That could even be a feature if used to compute just the list of active jobs. Later pgs might need to be explicit to reinsert the optimization barrier, as the implicit one for all Cates was removed.

null

[deleted]

kristjansson

Mostly no, since PostgreSQL 12

gaha

Have you tried unnesting the subquery? From the images posted in your blog it's not clear to me how often the subquery is run. Maybe unnesting it somehow like this should work well:

    SELECT COUNT(*)        as "count",
         COALESCE(MAX(EXTRACT(EPOCH FROM age(now(), runs.created_at)))::bigint, 0) AS "max_age"
    FROM runs
      JOIN stacks ON runs.stack_id = stacks.id
      JOIN worker_pools ON worker_pools.id = stacks.worker_pool_id
      JOIN accounts ON stacks.account_id = accounts.id
      /*unnesting*/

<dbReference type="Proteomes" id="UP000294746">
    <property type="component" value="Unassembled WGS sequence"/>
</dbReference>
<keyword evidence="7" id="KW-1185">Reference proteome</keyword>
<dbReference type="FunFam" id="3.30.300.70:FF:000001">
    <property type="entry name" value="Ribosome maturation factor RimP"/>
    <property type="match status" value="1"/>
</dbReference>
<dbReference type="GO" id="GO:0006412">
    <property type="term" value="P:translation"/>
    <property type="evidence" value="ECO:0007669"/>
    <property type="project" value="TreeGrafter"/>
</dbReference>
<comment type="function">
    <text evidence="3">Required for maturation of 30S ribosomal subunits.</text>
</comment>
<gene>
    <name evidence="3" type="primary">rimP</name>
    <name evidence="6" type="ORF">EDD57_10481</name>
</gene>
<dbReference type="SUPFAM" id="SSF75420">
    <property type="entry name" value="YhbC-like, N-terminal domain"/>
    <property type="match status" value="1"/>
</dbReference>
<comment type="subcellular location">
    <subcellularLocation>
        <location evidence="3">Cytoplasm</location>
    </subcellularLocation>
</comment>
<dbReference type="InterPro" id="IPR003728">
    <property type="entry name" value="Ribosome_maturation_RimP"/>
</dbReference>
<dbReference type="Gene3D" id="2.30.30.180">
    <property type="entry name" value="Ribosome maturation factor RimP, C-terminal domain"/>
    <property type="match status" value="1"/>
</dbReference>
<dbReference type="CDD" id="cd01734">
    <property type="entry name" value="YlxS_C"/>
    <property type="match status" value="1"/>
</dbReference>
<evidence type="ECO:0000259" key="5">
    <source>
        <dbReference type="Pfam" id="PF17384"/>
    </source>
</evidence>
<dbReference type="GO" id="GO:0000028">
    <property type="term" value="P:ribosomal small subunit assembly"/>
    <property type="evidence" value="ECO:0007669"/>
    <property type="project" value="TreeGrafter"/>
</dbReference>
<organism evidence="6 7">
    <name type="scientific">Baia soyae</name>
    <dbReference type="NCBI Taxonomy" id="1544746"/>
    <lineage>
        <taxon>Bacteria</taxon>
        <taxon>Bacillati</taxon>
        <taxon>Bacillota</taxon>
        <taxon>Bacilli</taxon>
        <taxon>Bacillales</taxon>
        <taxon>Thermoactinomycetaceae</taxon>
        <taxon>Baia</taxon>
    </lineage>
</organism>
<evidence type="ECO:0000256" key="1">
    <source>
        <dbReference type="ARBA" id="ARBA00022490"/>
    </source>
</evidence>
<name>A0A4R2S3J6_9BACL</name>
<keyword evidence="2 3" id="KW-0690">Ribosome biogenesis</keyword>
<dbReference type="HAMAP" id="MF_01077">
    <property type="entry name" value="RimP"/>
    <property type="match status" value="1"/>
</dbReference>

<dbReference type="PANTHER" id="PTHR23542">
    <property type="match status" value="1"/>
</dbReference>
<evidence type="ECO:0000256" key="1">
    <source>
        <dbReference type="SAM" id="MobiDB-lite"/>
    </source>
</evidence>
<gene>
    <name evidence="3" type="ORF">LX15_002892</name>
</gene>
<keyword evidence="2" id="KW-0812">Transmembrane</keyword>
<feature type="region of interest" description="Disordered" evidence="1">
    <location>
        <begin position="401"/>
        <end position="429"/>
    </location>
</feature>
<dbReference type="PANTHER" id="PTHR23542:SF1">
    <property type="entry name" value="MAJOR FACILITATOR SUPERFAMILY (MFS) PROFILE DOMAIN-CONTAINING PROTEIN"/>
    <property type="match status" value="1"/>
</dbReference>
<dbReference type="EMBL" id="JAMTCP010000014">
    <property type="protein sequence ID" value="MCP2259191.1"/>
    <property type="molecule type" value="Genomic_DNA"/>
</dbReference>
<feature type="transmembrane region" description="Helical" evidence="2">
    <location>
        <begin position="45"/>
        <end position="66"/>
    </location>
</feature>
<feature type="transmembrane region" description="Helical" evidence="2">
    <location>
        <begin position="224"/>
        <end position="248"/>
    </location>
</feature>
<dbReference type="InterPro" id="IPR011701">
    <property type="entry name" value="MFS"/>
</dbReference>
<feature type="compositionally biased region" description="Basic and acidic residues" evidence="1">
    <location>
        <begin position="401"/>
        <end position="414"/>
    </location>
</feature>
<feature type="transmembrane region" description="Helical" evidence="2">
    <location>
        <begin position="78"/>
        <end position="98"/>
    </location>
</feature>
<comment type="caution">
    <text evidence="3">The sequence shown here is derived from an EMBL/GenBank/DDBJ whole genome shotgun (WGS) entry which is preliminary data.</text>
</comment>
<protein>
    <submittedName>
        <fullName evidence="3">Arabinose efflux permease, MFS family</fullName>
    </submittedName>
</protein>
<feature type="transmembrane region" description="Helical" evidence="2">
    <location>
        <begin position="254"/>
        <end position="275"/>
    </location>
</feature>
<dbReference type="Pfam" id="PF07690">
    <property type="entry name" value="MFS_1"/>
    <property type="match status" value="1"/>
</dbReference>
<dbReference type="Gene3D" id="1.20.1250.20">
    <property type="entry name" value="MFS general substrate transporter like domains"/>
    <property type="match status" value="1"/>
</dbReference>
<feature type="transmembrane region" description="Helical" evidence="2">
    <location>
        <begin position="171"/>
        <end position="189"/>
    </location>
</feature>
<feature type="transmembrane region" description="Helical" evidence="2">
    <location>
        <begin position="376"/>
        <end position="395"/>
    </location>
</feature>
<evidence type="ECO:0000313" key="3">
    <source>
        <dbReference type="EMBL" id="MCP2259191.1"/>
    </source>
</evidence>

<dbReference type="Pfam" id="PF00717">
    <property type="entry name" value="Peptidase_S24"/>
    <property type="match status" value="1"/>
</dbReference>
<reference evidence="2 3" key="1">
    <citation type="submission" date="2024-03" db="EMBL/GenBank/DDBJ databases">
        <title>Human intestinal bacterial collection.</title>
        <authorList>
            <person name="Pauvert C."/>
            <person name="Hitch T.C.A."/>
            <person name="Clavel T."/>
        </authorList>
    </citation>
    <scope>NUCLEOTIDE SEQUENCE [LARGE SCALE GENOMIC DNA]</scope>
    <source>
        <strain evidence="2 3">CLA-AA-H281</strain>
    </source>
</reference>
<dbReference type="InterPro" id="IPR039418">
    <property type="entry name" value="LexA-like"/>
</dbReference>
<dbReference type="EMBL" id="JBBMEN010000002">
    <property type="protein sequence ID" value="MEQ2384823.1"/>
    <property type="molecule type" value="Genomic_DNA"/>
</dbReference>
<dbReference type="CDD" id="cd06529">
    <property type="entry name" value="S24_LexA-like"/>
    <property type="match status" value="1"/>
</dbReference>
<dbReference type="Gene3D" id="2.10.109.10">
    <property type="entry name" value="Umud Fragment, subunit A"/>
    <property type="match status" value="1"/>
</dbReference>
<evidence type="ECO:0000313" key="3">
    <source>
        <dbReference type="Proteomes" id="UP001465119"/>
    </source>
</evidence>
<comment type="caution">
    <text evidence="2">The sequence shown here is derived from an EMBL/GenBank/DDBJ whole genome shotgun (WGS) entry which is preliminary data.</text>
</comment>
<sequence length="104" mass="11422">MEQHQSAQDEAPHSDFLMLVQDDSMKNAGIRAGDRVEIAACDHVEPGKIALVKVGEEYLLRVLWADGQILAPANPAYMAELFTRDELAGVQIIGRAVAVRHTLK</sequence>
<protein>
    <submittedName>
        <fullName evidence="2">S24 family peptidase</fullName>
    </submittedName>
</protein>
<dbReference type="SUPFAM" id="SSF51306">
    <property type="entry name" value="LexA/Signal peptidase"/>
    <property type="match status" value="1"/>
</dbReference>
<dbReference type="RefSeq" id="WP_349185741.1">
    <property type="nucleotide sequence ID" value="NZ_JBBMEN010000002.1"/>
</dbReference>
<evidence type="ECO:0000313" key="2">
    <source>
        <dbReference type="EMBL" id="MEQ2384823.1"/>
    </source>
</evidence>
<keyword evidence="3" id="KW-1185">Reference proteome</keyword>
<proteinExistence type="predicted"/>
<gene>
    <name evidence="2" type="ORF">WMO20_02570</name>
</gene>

join (SELECT accounts_other.id,  COUNT(*) as cnt
       FROM accounts accounts_other
         JOIN stacks stacks_other ON accounts_other.id = stacks_other.account_id
         JOIN runs runs_other ON stacks_other.id = runs_other.stack_id
       WHERE accounts_other.id
         AND (stacks_other.worker_pool_id IS NULL OR
          stacks_other.worker_pool_id = worker_pools.id)
         AND runs_other.worker_id IS NOT NULL
        group by accounts_other.id) as acc_cnt 
      on acc_cnt.id = accounts.id and  accounts.max_public_parallelism / 2 > acc_cnt.cnt
     /*end*/
    WHERE worker_pools.is_public = true
      AND runs.type IN (1, 4)
      AND runs.state = 1
      AND runs.worker_id IS NULL
      /* maybe also copy these filter predicates inside the unnested query above */
Edit: format and typo

JoelJacobson

Hi Jacob, I would like to try rewriting your query using different JOIN FOREIGN [1] syntax alternatives, to study how readability is affected.

It would help if you could share the table definitions and foreign keys for the tables involved in the query. I could probably deduce most of it from the query thanks to proper naming of tables/columns, but just want to be sure I get it right. Many thanks!